NEW ORLEANS and PITTSBURGH, Oct. 22 /PRNewswire-FirstCall/ -- A new analysis of a landmark weight loss survey suggests that Hispanics and African Americans are more likely than whites to use unproven dietary supplements for weight loss. The data, presented today at the 2007 Annual Scientific Meeting of NAASO, The Obesity Society, adds to the growing body of research that more awareness about recommended weight loss treatments and the associated health risks of overweight and obesity is needed among these populations.
The new data shows that Hispanics and African Americans are less likely to use commercial weight loss programs -- defined as organized programs where clients attend regular meetings either in person or online -- and more likely to exercise and use dietary supplements for weight loss, such as herbs or plant extracts, as compared to whites. This finding is important because in contrast with prescription and OTC medications, dietary supplements generally do not require FDA evaluation and approval for safety or efficacy before they are marketed. Most people are unaware that most OTC products currently marketed for weight loss are not subject to the same regulations as FDA- approved drugs.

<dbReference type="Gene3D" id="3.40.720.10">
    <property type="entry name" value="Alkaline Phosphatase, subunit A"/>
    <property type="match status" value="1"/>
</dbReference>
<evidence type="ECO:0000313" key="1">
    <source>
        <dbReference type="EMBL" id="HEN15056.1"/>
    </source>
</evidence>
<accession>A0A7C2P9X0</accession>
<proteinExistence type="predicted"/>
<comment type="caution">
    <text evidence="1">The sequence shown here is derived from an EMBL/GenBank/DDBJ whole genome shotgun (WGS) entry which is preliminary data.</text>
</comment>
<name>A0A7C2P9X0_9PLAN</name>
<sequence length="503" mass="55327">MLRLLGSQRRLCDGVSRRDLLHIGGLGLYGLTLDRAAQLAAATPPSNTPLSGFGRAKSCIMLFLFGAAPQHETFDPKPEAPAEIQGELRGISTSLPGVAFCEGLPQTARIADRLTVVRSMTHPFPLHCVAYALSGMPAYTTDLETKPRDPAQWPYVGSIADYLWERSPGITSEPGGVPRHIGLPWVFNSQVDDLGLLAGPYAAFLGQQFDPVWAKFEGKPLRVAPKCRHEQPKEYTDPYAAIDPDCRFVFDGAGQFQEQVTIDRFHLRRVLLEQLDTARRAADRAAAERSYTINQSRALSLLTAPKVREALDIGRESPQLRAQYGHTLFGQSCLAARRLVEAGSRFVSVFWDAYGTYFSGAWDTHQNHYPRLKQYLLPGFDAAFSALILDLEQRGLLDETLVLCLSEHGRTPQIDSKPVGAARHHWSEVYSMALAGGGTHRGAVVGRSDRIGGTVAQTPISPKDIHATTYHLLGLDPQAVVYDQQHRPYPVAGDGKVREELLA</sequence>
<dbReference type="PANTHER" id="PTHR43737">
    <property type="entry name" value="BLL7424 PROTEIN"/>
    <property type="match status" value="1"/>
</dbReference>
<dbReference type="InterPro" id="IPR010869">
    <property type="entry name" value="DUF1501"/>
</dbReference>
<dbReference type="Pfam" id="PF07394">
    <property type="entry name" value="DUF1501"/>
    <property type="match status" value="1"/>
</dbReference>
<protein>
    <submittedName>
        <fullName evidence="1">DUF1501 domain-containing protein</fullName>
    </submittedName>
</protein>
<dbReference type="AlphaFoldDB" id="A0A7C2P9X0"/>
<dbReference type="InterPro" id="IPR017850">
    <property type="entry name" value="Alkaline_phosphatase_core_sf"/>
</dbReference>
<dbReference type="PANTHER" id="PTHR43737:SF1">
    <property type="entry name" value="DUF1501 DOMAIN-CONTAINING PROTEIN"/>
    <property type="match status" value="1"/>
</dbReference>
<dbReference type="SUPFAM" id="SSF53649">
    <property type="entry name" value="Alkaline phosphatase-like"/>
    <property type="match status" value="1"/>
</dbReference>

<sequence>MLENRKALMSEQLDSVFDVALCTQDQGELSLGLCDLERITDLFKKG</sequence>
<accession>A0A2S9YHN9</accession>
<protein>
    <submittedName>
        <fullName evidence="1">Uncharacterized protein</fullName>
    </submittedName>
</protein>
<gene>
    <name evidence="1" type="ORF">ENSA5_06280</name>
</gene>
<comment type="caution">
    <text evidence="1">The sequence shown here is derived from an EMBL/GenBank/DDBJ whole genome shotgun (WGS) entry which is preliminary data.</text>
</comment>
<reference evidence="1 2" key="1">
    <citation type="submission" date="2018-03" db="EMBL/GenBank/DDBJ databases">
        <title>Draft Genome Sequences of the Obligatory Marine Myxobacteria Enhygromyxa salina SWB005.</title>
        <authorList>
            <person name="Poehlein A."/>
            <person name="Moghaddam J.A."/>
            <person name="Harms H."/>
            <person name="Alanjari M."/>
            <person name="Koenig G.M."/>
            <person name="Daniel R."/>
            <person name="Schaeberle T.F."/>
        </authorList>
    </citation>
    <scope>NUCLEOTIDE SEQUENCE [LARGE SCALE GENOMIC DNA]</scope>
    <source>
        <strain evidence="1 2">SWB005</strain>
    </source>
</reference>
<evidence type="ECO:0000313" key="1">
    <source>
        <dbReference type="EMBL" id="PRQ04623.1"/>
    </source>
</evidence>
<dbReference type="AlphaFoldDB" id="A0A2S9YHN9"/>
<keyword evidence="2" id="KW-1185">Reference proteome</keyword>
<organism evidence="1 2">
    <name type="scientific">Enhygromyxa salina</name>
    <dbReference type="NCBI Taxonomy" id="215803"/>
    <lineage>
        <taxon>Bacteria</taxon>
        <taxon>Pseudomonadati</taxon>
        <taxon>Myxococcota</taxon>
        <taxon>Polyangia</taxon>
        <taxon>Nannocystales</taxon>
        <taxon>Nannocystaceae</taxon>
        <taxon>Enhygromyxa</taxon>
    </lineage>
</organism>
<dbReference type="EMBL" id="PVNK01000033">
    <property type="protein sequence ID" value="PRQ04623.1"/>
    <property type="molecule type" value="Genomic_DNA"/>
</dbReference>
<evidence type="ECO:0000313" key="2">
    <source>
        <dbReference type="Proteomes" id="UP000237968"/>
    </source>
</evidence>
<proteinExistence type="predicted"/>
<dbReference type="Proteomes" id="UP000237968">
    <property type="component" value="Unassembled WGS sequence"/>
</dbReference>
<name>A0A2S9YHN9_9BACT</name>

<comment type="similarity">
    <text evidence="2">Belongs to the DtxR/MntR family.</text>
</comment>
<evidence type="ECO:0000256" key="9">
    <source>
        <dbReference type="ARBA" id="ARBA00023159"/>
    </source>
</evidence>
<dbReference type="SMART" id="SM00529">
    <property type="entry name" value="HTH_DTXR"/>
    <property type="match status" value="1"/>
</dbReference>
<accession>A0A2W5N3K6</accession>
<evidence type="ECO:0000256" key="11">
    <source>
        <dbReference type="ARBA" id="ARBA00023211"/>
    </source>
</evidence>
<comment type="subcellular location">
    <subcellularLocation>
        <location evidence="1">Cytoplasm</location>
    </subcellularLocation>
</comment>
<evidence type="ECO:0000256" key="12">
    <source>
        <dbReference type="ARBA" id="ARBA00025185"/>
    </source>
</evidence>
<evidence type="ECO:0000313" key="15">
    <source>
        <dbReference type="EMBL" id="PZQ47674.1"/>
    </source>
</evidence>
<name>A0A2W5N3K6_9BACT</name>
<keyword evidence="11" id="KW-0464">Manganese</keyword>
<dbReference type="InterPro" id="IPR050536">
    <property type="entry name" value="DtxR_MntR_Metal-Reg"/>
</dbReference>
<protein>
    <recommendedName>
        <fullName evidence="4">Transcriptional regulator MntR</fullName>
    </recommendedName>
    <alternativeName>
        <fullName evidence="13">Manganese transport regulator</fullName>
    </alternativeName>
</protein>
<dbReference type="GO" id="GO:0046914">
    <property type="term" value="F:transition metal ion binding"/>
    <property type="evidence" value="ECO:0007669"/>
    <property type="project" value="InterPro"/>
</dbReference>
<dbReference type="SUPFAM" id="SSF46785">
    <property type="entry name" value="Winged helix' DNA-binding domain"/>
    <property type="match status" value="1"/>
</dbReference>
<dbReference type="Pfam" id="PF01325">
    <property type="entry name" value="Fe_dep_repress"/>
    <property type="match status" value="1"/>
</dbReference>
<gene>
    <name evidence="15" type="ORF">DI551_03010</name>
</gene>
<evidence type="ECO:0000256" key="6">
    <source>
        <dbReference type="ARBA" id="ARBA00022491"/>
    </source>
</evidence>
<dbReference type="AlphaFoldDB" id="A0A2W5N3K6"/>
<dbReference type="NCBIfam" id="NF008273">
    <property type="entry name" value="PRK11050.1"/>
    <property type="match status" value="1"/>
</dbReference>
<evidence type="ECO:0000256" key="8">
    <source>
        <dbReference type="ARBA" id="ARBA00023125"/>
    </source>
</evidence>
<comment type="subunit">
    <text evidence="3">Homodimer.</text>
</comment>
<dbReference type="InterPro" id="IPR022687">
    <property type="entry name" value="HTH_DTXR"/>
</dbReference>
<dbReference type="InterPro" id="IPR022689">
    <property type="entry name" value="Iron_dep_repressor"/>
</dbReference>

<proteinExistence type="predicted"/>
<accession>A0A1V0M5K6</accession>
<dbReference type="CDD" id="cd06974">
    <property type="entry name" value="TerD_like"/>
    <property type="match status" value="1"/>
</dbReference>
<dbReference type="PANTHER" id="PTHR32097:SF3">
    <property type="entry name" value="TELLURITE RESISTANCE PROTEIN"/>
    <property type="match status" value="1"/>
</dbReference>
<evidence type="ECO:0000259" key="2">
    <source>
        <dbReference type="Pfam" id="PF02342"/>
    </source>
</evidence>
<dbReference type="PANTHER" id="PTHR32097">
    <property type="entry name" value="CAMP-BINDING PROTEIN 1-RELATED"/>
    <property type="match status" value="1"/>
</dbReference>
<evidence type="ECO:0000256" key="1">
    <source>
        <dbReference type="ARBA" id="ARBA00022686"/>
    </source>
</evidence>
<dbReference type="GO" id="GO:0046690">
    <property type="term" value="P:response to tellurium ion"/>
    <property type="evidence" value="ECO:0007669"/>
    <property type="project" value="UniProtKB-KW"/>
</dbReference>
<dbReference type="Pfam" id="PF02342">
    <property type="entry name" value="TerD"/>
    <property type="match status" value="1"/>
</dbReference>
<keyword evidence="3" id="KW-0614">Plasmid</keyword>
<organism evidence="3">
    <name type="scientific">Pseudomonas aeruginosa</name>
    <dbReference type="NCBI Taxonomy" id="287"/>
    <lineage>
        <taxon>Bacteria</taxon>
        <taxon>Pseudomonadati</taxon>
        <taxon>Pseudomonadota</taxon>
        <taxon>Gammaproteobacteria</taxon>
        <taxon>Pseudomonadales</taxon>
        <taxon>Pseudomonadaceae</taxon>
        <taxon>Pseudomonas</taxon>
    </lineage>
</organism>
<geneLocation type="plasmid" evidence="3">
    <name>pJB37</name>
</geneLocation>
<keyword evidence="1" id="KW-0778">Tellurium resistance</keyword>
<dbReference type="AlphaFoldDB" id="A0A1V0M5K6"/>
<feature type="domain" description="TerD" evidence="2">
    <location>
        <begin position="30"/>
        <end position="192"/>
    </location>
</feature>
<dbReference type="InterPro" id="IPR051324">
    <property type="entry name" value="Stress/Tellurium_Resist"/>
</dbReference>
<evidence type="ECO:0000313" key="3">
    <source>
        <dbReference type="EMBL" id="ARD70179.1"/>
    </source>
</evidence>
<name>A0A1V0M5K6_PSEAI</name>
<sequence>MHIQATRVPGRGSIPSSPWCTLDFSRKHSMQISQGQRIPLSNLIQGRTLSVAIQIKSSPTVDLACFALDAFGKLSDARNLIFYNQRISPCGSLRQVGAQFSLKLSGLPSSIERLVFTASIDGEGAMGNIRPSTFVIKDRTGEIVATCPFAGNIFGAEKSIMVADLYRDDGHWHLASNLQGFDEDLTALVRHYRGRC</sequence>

"The rates of obesity among African Americans and Hispanic groups in the U.S. tend to be higher than obesity rates among whites," said Adam Gilden Tsai, M.D., Medical Director, Center for Weight and Eating Disorders, at the University of Pennsylvania School of Medicine. "There are a variety of diseases associated with being obese or overweight and it is important that individuals use evidence-based treatments for weight loss."
The new subgroup analysis was based on a landmark telephone survey of
3,500 U.S. adults conducted in 2005-2006. The results suggest that while
concern about weight was similar across all groups, whites were more likely
than African Americans (p=0.0056) or Hispanics (p=0.0014) to have used a
commercial program and less likely
|SOURCE GlaxoSmithKline Consumer Healthcare|
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